The Jungle VIPs | Chococo Co-Founder, Andy Burnett, explains how chocolate is saving Sumatran orangutans

The Jungle VIPs

Chococo Co-Founder, Andy Burnett, explains how chocolate is saving Sumatran orangutans

Since December 2018, Chococo has been proudly supporting the work of the Sumatran Orangutan Society (SOS). Fellow Dorset-based business, Lush, has been supporting SOS for many years. They kindly allowed us to adapt their orangutan soap mould to create a chocolate version, which we christened ‘Tuan’, meaning ‘Sir’ in Malay. For every chocolate Tuan sold (and Tuantoo, his vegan counterpart), we send £3.50 to SOS, who have recently confirmed that our contributions to them have now funded a total of 5,401 cocoa tree seedlings to be planted in Sumatra.

By supporting the work of SOS, we are helping them re-forest areas of rainforest destroyed by illegal palm oil plantations. While Chococo never has or will use palm oil in our chocolate, it is, sadly, present in a lot of industrially produced chocolate. There are only c14,000 Sumatran orangutans left in the wild, and we simply cannot stand by and watch the disastrous effects this intensive monoculture is having on both their habitat and the climate. Re-wilding by planting trees is a global challenge for which we are all responsible, and we want to do something positive to help.

As SOS say, “Orangutans spend their lives in the trees Deforestation is the greatest threat to their survival, so protecting and restoring their habitat is absolutely crucial. We are working with frontline partners to protect the last standing forests in Sumatra, and restore damaged ecosystems. The ecosystem restoration programme is operated by our partners, the Orangutan Information Centre (OIC), with a team of local staff and farmers. The restoration sites are located within the Leuser ecosystem, a protected area, and are repairing damage to the forest caused by illegal activities – primarily the clearing of forest for oil palm plantations. As well as restoring lost habitat and reinforcing national park boundaries, these projects engage local people in grassroots conservation action. Strong roots in the community are absolutely essential for this work to succeed, and the groups we work with have become the guardians of the forests, protecting the ecosystem from future threats.”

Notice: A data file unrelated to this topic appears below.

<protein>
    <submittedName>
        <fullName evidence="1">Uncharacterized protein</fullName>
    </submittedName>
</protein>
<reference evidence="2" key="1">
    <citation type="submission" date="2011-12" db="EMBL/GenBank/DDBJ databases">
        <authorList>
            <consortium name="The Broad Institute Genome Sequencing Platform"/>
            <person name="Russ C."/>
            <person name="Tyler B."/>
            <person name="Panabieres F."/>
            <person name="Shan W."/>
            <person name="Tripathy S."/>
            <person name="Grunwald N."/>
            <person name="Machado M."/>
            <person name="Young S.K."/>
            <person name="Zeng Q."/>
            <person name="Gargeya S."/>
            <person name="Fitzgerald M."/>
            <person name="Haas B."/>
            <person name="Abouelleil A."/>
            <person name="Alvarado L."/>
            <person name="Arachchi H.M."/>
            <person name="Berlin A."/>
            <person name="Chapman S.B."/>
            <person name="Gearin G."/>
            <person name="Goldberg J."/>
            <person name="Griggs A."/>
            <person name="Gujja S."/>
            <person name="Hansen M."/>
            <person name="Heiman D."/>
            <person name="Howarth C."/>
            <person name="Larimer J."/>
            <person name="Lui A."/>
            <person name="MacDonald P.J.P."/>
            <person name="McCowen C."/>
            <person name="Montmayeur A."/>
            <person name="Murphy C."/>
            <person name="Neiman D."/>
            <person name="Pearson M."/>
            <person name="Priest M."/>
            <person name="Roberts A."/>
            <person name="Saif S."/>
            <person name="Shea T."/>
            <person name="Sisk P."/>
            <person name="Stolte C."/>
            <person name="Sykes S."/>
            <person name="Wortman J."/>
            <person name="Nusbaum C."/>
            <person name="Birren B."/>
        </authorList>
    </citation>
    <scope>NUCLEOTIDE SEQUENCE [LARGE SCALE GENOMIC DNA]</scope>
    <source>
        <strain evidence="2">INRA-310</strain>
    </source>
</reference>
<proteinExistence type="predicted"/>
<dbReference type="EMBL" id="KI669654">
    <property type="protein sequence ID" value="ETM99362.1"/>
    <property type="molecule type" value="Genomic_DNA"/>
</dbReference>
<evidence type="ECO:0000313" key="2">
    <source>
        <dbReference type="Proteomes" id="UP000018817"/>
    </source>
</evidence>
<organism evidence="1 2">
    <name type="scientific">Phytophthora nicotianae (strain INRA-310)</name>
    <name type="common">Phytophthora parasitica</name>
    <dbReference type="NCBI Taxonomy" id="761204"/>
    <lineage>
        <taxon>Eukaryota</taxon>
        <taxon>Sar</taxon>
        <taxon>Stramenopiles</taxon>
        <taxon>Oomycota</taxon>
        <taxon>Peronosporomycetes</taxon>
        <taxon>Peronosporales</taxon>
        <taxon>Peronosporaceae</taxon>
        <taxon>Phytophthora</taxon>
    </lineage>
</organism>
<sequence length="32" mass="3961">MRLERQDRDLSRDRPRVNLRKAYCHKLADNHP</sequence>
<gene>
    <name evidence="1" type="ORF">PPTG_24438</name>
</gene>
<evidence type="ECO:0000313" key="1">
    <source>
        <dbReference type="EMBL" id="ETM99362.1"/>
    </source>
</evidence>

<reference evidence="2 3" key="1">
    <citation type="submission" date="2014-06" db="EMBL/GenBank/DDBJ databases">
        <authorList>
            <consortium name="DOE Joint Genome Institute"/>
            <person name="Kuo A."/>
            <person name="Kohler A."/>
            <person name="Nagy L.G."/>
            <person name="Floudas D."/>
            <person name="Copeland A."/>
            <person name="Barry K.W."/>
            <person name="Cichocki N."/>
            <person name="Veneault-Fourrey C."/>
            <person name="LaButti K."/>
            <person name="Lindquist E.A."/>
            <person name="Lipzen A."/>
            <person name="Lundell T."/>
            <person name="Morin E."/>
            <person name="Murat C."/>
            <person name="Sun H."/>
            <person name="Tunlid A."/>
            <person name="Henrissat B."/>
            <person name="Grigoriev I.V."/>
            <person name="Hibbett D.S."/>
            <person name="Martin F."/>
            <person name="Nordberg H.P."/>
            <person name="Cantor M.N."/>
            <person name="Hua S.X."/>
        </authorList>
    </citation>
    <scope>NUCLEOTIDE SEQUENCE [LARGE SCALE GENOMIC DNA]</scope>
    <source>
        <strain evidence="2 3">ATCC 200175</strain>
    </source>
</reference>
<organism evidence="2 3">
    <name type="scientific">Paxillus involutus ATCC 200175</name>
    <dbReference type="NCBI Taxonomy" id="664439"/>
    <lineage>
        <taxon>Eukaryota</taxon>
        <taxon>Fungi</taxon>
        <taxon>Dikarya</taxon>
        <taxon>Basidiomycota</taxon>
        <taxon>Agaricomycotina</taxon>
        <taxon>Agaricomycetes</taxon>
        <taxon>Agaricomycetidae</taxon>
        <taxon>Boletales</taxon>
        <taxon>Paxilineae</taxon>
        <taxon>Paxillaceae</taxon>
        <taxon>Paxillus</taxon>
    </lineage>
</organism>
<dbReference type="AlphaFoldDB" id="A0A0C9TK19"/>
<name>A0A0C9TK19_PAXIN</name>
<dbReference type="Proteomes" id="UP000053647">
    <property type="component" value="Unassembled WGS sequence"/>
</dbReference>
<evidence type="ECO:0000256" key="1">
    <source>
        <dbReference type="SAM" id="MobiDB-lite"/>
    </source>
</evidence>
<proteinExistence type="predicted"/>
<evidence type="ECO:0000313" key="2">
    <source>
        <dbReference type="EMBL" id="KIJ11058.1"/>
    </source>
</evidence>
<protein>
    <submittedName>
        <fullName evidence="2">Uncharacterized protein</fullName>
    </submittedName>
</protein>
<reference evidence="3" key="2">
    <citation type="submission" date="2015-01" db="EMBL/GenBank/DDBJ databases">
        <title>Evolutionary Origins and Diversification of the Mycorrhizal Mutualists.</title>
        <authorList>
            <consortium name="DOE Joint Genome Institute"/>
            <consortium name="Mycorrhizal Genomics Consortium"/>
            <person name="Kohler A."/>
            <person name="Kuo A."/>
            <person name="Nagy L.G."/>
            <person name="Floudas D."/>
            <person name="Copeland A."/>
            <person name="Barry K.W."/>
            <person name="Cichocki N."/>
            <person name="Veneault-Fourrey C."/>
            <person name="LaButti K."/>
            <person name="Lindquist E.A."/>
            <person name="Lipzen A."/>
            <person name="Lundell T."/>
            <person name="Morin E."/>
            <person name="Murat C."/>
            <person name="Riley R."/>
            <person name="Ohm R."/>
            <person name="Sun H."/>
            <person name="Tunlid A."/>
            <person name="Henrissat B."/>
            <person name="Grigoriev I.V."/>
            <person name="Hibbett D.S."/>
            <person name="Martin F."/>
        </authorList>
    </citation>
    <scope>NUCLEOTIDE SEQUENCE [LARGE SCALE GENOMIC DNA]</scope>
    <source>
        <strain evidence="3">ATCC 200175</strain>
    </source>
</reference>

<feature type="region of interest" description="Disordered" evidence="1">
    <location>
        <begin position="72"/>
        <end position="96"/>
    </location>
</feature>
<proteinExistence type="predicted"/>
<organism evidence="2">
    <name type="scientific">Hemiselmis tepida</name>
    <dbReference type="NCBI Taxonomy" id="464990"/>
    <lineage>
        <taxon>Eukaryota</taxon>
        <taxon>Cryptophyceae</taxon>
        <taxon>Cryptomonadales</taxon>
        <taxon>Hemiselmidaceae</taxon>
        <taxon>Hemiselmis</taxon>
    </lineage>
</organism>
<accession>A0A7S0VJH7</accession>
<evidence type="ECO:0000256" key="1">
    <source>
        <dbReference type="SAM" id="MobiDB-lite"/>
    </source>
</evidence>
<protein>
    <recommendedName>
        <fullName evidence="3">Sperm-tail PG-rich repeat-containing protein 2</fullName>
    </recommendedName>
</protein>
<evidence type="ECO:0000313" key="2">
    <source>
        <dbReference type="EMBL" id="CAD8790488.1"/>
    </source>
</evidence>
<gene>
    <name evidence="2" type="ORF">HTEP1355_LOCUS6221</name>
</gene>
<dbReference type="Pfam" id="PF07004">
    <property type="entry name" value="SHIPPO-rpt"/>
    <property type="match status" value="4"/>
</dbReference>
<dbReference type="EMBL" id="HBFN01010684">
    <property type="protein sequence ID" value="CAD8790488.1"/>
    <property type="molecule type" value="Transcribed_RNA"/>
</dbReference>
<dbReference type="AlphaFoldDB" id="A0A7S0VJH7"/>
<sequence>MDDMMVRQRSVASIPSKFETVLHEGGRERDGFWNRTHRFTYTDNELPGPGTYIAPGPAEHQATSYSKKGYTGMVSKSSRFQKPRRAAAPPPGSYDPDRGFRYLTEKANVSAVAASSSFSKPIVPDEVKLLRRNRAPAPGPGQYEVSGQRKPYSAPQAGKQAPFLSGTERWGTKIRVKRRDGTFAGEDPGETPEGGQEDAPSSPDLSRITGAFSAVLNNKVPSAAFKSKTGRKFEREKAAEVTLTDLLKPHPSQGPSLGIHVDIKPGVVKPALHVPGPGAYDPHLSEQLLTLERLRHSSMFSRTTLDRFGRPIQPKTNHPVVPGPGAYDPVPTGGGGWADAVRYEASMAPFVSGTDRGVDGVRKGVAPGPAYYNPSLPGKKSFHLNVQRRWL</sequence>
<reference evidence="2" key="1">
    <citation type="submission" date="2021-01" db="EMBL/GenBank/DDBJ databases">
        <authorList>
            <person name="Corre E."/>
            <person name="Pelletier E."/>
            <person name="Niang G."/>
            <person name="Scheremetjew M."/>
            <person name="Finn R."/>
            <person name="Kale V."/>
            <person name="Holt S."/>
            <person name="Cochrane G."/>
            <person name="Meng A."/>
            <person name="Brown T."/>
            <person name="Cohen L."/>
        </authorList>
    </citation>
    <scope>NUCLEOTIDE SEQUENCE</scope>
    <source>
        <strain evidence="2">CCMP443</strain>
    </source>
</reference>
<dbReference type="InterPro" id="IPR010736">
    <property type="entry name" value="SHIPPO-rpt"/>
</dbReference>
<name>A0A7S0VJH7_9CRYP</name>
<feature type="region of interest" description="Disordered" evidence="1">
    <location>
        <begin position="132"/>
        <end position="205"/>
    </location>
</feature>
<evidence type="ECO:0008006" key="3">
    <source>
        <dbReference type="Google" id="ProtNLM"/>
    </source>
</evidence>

The damage that is done to the local ecosystem is captured in this quote from a local farmer who is now one of the guardians of the forest, “When the forest was replaced with oil palms, the water dried up for miles around. Since embarking on the restoration of the ecosystem, our rivers have returned and we can once again hear bird song. We are committed to protect Leuser from any further damage.” – Pak Baron, Protectors of Leuser.

We are helping the team at Bukit Mas Permaculture Centre (BPC) on the edge of Leuser National Park in the north of Sumatra to plant cocoa saplings. This 100-hectare, formerly an oil palm plantation, is now in the hands of conservationists and permaculture experts. The oil palm trees have been cut down, and work is well underway to turn this piece of land into something wonderful. Bukit Mas, which means ‘golden hill’, is being re-planted with indigenous tree saplings and important cash crops such as chillies, aubergines and other vegetables. In the nursery are more exotic crops such as patchouli, ylang-ylang and now cocoa, for local farmers taking part in OIC’s permaculture training programme.

Planting cocoa trees is just part of a wider project by SOS to work with local communities. As the health and prosperity of the people of Sumatra are linked to the fate of the forests, SOS aims to develop both conservation action plans and sustainable livelihoods. The planting of cocoa saplings provides a long term additional income stream for local farmers, and helps discourage the destruction of forests for the short-term profit of growing palm.

This is also a long term project for Chococo. It takes five years for cocoa trees to mature enough to produce cocoa pods. Only then can the pods be harvested for the beans inside, which, once fermented and dried, are processed and turned into chocolate. According to the OIC team in Sumatra, orangutans love the taste of freshly picked cocoa. They break open the pods to expose the sweet, white flesh surrounding each cocoa bean, which tastes like citrussy lychee – we can confirm it is indeed delicious. We look forward to continuing to build relationships with the SOS team, their partners and farmers, and to being able to buy cocoa beans from them to make officially orangutan-approved chocolate.

To learn more about SOS and to support their work by purchasing your very own chocolate Tuan, please visit the Chococo website at

You can also find us on Instragram at @chococochocolates and on Facebook at ChococoChocolates.

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Almanac Editor

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